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Cancer Drug Neratinib Halts Beta-Cell Death in Diabetic Mice

Neratinib, a small molecule approved by the US Food and Drug Administration (FDA) to treat breast cancer, inhibited a critical regulator of pancreatic beta-cell death in preclinical proof-of-concept experiments.

If the researchers can produce a more selective and better-tolerated molecule, then ultimately this could be trialed as the first in a new class of drugs to treat, or reverse, type 1 diabetes or treat later-stage type 2 diabetes.

Specifically, this early study, published in Nature Communications, found that neratinib inhibited mammalian sterile 20-like kinase 1 (MST1) in mouse models of type 1 and type 2 diabetes, and it also prevented apoptosis of insulin-producing beta cells in human pancreatic islets grown in diabetes-like conditions in the lab. 

“Neratinib is a previously unrecognized inhibitor of MST1 and represents a potential beta-cell-protective drug with proof-of-concept in vitro in human islets and in vivo in rodent models of both type 1 and type 2 diabetes,” Amin Ardestani, PhD, University of Bremen, Germany, and colleagues summarize in their article.

However, this particular agent has side effects that would not be considered acceptable in a chronic condition such as diabetes, for example severe diarrhea, so the team is now working to design a molecule that is more specific that they hope to trial in humans in the next couple of years.

A Fundamentally Different Approach to Preserve and Regenerate Beta Cells

Fellow supervising authors Kathrin Maedler, PhD, from Bremen University, along with Matthew Tremblay, PhD, and Weijun Shen, PhD, from Calibr, the drug development arm of Scripps Research, in La Jolla, California, and other scientists collaborated on the research that was funded by JDRF, a nonprofit organization dedicated to finding a cure for type 1 diabetes.   

“Targeting beta cells with a small molecule provides a fundamentally different approach to preserve and regenerate endogenous beta cells,” Shen told Medscape Medical News, adding that if this approach were to be successfully developed, this could ultimately “have a profound effect” on diabetes treatment, especially for type 1 diabetes.

Typically, when a person is diagnosed with type 1 diabetes, 10% to 20% of their pancreatic beta cells are still producing insulin, and the scientists hope that this research could help preserve this capacity.

“We are funded by JDRF and our primary goal is type 1 diabetes,” Shen said, “because beta cell loss is early in the course of type 1 diabetes.”

The same event occurs much later in type 2 diabetes (insulin resistance and then beta-cell loss), Shen said.   

Accelerated Research Path, More Preclinical Work Needed

However, these are early days, Shen emphasized.

Although this research saved time by investigating a known molecule that was tolerated in phase 2 and 3 studies for cancer in humans, neratinib has side effects that would likely not be acceptable for a chronic condition like diabetes.

And it does not only inhibit MST1.  

As the researchers observe, “the identification of neratinib as an MST1 inhibitor” which was not known before, “amounts to an accelerated path to a preclinical proof of concept,” and what is needed next is a continued research program “aimed at retaining the drug-like properties of neratinib but improving upon its selectivity and safety.”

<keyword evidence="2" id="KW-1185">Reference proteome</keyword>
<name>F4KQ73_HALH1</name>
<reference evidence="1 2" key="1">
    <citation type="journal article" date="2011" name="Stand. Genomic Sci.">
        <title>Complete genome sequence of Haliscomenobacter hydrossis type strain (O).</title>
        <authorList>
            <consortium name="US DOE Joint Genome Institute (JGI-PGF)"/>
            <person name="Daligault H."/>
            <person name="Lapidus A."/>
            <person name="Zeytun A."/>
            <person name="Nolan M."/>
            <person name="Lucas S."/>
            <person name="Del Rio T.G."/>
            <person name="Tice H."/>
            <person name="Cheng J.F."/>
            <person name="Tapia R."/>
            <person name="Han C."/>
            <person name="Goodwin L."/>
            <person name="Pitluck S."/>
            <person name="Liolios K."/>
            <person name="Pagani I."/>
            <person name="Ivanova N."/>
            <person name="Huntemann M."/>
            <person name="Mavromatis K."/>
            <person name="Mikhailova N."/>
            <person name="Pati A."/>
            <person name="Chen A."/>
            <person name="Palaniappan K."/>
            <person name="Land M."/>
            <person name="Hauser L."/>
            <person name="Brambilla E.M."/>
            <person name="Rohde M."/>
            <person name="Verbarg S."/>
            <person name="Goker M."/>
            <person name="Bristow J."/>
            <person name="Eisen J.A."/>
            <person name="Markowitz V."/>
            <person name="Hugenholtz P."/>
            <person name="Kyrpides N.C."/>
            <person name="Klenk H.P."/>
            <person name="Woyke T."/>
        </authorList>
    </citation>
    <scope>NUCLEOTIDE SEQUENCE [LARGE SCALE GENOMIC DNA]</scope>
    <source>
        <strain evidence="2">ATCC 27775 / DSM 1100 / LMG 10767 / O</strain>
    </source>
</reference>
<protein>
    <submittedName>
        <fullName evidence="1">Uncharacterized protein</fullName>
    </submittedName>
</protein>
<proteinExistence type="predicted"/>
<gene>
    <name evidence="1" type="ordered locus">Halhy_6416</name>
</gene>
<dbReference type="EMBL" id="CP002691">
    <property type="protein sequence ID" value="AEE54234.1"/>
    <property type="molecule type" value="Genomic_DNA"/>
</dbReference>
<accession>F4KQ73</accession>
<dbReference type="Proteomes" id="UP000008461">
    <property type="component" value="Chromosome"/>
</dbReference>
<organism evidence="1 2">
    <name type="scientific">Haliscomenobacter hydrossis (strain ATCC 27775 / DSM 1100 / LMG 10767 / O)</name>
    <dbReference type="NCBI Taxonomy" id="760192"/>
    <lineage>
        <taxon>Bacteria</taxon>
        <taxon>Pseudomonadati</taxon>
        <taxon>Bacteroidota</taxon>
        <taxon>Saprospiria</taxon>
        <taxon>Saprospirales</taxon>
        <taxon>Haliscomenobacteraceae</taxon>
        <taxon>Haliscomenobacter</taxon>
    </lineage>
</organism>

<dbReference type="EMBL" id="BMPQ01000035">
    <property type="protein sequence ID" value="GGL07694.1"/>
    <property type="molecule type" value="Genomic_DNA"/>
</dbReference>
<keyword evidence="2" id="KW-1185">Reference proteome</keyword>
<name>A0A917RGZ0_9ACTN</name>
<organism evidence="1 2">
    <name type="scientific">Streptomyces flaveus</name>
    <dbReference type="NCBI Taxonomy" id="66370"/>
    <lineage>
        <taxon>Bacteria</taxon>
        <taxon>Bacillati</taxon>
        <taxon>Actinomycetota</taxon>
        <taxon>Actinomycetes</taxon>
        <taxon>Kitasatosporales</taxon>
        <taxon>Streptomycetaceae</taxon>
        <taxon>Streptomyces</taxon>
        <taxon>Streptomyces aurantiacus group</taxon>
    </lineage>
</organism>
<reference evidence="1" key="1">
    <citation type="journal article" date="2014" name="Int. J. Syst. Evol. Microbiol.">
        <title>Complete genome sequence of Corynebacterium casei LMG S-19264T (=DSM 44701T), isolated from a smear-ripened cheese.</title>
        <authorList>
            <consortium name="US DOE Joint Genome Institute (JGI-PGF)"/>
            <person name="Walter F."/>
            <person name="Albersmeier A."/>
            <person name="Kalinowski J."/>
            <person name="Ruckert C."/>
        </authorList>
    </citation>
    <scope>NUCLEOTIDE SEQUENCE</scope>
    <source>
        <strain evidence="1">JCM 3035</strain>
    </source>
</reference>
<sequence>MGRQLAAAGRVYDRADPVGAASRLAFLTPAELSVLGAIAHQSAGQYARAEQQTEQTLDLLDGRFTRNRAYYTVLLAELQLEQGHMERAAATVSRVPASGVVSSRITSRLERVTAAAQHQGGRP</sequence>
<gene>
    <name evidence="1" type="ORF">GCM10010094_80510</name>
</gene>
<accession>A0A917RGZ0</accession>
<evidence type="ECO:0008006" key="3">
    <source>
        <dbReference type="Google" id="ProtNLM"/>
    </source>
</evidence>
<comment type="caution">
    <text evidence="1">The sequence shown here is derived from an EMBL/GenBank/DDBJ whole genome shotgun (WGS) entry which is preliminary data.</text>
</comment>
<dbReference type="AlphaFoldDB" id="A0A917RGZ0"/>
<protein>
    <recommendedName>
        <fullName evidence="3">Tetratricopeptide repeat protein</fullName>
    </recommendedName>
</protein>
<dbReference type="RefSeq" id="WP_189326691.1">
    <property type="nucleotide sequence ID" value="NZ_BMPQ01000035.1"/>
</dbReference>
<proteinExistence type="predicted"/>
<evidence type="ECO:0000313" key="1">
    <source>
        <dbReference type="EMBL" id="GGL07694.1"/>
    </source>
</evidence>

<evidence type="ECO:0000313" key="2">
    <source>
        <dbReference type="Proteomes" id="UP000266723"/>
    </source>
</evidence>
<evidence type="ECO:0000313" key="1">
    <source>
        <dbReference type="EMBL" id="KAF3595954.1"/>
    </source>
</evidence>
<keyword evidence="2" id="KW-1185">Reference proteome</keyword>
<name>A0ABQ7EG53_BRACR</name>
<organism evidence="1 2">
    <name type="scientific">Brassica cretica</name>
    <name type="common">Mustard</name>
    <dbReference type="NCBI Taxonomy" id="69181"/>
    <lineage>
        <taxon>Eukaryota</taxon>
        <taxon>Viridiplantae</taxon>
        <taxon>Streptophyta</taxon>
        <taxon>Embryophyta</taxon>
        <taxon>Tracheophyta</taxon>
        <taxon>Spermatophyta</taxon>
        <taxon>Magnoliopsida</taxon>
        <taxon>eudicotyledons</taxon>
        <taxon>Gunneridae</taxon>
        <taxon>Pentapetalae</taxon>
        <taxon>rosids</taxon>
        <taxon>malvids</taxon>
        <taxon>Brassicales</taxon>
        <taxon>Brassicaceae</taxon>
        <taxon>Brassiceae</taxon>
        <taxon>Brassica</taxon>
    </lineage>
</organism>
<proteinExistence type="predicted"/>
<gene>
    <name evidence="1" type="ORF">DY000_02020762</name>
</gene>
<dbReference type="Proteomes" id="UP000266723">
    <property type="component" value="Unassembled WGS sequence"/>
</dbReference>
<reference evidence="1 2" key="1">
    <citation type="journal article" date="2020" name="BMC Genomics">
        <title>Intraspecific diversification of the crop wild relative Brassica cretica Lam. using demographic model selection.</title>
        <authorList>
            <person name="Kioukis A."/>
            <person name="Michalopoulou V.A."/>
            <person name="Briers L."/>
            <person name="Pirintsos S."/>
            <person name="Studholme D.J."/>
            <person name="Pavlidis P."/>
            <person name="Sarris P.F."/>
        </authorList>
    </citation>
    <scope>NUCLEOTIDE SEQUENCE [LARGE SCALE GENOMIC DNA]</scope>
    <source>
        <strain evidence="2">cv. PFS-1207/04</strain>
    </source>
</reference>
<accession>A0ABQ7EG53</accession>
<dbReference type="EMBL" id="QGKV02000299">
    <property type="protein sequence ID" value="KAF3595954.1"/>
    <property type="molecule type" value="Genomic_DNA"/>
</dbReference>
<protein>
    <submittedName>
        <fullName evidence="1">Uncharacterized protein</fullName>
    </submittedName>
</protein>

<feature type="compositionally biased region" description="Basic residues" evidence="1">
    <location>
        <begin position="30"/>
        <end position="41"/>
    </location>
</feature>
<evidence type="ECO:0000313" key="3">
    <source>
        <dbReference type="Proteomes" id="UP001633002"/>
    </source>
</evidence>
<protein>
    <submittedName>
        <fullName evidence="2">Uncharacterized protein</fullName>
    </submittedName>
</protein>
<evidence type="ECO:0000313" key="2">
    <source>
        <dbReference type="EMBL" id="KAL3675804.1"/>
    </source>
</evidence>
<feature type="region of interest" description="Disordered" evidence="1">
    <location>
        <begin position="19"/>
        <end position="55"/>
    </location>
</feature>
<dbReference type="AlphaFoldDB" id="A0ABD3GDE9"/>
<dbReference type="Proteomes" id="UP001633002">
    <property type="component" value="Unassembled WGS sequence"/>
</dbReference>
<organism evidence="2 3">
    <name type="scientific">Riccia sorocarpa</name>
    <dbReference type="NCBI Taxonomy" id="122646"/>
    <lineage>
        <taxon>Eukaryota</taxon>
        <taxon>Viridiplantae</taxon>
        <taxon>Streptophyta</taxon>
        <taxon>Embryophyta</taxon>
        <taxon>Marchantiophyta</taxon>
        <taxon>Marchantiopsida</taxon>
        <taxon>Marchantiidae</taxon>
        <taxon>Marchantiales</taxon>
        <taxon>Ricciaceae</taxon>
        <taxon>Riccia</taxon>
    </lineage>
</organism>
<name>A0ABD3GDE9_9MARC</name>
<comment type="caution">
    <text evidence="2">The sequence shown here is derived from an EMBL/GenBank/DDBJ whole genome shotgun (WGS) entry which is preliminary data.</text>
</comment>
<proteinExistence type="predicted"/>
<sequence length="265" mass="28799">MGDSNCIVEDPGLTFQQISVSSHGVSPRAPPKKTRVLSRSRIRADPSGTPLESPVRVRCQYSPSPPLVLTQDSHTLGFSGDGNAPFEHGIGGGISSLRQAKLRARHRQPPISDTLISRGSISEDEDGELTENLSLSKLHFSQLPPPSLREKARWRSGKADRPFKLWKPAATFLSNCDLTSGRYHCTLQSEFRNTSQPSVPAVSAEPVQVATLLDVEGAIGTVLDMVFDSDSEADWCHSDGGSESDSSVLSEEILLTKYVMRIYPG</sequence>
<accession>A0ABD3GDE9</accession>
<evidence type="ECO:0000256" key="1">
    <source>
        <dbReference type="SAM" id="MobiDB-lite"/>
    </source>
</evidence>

The current article is based on work completed 3 years ago.

In the interim, the group has continued to try to design a better molecule and they plan to publish these new results soon.

If everything works out, they expect to test a better MST inhibitor in humans in about 2 years.

“Repurposing” Drugs: Why the Molecule Needs to Be Tweaked

The researchers had previously identified that MST1 is a critical regulator of beta-cell apoptosis. In the current study, after high-throughput screening of 641 drug-like kinase inhibitors, they identified that neratinib is a potent MST1 inhibitor.

“Repurposing of FDA-approved drugs has been a topic of great interest amidst the escalating costs of new drug development, particularly in the case of diseases with high unmet medical need,” such as type 1 diabetes, the authors write in their article.

Neratinib was already known to inhibit epidermal growth factor receptor (EGFR) and human epidermal growth factor receptor 2 (HER2).

Based on those effects, as previously reported, neratinib (Nerlynx, Puma Technology) was approved by the FDA in July 2017 to treat breast cancer in women with HER2+ breast cancer who had already been treated with trastuzumab (Herceptin, Roche/Genentech).

But in February 2018, the European Medicines Agency rejected neratinib for this same use, citing its unfavorable risk/benefit profile; 40% of the patients had grade 3 diarrhea, according to data presented in 2015.

In the ongoing work to investigate neratinib as a potential treatment for diabetes, “we needed to make an MST1-selective compound,” Shen noted. “The first thing we needed to do is to get rid of EGFR activity, which is causing the grade 3 diarrhea side effect.”

The next move is to make the molecule more selective for MST2.

For a chronic life-long condition such as diabetes, patients will need a drug with a much more “pristine” tolerability and safety profile, Shen concluded.

Nat Commun. Published online November 1, 2019. Full text

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